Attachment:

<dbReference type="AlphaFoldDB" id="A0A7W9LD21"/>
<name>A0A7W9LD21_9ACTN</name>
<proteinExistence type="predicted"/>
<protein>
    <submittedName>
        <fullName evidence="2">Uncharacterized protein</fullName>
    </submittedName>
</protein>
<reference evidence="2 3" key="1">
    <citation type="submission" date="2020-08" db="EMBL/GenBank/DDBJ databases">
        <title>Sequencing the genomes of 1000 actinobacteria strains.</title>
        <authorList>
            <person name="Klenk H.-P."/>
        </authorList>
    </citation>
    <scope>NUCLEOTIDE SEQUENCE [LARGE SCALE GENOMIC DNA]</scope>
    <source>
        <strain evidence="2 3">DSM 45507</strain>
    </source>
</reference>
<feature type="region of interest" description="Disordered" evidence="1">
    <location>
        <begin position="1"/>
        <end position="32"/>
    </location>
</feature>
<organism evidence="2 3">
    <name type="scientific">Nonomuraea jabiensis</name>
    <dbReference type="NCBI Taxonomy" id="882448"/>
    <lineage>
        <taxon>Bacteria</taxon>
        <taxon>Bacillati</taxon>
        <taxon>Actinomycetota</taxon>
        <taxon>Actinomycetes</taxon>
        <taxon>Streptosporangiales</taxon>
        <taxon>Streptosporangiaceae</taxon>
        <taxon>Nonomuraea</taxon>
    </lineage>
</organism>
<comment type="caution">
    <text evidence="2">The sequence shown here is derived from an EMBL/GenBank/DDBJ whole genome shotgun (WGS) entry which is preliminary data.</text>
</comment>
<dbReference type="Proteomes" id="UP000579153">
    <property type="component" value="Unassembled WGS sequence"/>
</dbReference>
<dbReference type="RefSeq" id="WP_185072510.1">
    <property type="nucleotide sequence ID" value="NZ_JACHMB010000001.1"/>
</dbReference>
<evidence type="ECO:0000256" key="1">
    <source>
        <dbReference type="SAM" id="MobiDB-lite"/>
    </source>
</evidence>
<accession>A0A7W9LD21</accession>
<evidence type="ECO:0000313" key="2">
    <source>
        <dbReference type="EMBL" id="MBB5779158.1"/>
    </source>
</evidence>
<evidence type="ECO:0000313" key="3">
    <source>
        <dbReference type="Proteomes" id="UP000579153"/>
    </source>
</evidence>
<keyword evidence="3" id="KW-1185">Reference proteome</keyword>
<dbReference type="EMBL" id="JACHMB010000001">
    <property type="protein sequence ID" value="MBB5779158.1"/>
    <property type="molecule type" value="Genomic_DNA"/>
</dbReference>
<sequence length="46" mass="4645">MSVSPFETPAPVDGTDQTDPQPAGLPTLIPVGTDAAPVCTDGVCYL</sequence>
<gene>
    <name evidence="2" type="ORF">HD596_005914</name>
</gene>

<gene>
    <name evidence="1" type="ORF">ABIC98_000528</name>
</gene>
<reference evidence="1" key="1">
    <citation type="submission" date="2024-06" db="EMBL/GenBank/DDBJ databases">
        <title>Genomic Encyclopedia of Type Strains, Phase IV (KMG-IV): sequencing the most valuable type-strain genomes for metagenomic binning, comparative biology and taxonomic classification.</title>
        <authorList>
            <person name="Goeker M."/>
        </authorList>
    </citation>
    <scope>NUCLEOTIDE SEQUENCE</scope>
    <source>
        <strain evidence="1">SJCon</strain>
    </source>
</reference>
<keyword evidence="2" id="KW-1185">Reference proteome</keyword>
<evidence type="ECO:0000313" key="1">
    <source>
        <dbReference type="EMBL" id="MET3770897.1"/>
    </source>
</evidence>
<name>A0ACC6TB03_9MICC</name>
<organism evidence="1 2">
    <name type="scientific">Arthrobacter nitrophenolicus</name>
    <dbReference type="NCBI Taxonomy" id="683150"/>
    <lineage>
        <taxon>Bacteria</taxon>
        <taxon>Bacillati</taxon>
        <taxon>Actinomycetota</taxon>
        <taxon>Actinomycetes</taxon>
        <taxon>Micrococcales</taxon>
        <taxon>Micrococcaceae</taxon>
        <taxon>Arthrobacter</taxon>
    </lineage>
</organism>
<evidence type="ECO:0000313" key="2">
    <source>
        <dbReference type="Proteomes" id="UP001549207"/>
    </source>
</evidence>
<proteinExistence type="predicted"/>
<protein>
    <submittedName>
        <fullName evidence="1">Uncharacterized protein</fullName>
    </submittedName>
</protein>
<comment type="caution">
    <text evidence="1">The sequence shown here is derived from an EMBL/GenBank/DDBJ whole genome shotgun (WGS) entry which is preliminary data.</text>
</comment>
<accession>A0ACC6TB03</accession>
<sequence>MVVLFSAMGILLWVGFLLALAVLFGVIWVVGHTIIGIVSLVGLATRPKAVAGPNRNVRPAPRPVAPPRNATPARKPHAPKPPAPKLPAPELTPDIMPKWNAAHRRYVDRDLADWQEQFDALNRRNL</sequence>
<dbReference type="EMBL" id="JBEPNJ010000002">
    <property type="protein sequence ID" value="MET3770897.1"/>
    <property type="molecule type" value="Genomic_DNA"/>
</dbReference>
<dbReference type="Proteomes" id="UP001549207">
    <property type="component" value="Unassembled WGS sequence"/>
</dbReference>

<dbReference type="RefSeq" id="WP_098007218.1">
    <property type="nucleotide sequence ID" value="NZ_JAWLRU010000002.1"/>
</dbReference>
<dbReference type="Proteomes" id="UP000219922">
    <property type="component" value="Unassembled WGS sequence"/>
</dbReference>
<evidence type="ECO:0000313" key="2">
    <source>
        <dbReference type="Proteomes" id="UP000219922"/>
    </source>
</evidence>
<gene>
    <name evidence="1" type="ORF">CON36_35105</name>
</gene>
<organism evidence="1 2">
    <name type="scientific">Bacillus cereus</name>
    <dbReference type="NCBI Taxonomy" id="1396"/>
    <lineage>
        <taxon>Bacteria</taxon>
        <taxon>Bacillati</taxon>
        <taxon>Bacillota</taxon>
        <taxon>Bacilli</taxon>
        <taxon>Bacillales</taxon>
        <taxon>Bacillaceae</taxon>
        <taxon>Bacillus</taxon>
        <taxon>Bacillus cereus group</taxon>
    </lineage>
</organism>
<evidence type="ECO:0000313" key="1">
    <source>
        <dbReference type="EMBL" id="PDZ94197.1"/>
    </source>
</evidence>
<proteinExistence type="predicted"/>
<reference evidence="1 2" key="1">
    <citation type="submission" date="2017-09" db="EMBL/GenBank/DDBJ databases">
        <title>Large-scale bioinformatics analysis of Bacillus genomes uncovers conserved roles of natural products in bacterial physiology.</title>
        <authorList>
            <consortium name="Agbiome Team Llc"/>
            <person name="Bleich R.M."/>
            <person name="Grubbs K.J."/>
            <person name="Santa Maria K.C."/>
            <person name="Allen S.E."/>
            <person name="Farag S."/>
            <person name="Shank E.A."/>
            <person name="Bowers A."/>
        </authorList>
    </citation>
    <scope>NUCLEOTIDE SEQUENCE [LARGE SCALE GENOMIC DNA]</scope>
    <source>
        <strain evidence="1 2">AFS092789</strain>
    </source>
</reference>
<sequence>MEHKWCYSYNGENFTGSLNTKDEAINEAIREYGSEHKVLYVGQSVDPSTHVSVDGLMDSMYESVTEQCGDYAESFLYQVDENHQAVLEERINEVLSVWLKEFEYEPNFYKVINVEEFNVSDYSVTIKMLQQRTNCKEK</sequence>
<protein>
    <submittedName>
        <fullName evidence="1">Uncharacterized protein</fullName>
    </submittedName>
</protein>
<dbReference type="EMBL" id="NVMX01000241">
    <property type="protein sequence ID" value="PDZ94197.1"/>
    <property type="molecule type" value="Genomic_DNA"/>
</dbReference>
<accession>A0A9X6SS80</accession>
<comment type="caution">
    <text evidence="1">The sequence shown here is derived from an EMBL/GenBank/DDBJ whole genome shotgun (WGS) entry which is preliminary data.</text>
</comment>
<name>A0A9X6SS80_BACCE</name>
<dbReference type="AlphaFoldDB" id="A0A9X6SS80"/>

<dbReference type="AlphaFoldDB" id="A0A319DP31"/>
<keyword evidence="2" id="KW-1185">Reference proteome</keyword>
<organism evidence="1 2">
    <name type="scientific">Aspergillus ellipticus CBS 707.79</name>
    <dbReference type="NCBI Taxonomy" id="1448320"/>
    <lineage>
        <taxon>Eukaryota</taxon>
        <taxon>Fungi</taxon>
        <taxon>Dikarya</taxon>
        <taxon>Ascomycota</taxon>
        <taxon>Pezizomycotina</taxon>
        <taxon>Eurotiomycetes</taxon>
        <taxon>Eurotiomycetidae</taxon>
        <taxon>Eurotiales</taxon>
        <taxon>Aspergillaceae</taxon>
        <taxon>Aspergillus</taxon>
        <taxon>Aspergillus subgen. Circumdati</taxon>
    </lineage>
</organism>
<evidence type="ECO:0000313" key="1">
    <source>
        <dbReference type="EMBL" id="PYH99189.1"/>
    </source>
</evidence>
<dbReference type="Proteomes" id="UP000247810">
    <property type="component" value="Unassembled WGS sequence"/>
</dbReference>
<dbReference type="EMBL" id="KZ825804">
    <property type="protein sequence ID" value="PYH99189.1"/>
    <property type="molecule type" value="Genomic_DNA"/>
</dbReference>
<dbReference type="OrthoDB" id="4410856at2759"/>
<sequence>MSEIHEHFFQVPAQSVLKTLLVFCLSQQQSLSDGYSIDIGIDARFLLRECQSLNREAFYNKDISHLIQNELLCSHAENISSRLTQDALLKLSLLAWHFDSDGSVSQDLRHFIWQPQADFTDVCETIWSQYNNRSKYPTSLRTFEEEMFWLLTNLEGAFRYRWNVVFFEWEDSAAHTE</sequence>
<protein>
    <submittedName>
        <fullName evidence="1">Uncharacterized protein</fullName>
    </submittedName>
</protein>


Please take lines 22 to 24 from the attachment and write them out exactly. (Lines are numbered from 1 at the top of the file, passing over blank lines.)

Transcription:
    <location>
        <begin position="1"/>
        <end position="32"/>